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MATOS-McG HEATS UP AS SHE HEADS HERE

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The mud is flying again in the Jim McGreevey v. Dina Matos McGreevey marital spat, with the ex-Mrs. McG claiming in a lawsuit that the former governor’s accusation that she’s a homophobe have hurt sales of her newly released tell-all book.

A book, by the way, that she’ll be in Red Bank to flog later this month.

The Associated Press has a story, carried by the Asbury Park Press, which reports:

A little over a month after filing libel and defamation claims against her estranged husband for calling her homophobic and saying she made anti-gay statements, Matos McGreevey has charged in court papers that his claims have negatively affected the sales of her recently released memoir.

Matos McGreevey said the former governor “used his experience in manipulating the media” by making his claims “shortly before the publication of (her) much anticipated memoir.”

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SPARKS RAIN ON RUMSON’S PARADE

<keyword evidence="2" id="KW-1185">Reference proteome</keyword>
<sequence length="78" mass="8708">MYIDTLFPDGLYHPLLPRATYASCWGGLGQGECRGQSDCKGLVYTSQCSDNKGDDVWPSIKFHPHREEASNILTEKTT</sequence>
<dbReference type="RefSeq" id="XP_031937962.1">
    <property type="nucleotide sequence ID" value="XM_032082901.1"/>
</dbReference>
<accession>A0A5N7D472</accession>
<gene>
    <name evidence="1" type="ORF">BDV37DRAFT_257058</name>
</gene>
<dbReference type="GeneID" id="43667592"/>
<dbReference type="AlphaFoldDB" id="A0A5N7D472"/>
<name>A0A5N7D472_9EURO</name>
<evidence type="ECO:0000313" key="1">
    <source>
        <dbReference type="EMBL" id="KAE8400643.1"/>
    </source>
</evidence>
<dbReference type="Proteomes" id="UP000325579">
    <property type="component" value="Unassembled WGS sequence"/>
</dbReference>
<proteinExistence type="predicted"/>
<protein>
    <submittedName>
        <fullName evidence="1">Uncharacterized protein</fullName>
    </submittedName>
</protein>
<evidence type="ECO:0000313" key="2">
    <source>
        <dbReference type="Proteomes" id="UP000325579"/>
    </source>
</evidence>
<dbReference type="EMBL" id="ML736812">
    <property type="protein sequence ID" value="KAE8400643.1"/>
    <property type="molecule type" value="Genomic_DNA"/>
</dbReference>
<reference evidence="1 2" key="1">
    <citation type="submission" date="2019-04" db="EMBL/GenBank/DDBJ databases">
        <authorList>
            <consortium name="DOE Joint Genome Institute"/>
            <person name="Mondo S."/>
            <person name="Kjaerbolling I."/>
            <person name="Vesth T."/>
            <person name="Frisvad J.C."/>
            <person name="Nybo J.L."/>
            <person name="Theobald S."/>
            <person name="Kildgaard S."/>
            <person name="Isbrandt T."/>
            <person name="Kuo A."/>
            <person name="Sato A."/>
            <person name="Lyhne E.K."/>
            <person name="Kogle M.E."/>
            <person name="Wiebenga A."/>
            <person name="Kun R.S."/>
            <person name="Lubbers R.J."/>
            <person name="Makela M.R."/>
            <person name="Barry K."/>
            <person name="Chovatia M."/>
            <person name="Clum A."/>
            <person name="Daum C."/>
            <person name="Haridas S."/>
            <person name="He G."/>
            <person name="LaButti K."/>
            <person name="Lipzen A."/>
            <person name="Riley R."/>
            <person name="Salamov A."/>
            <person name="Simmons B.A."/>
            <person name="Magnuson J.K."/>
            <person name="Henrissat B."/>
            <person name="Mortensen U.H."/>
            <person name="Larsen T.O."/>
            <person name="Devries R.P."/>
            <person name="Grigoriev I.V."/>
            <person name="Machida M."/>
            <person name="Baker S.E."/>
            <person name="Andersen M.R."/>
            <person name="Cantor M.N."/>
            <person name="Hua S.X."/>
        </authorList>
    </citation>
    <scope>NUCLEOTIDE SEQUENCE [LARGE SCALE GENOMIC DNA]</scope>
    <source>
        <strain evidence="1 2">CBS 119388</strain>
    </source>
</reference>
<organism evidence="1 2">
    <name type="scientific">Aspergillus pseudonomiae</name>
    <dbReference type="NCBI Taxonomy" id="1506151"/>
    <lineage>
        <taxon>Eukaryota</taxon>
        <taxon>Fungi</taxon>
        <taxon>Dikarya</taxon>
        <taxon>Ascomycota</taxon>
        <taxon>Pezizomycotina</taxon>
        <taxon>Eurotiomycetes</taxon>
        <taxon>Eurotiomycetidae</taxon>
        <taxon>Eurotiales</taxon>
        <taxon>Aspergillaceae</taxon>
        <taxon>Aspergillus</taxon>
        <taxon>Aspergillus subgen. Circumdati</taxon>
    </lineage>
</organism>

Buried in today’s Asbury Park Press account of Rumson’s centennial parade Saturday is word of a bizarre accident that injured a spectator.

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From the story:

At approximately 2 p.m. near the parade’s end at Victory Park, a streamer shot from one of the vehicles in the parade was blown into a primary power line. After being struck by the streamer, [Fire Chief James] Fenn said, the power line shorted, and “sparks rained down on spectators.” One person was taken from the scene in an ambulance with minor injuries, but Fenn did not have any further information about the person.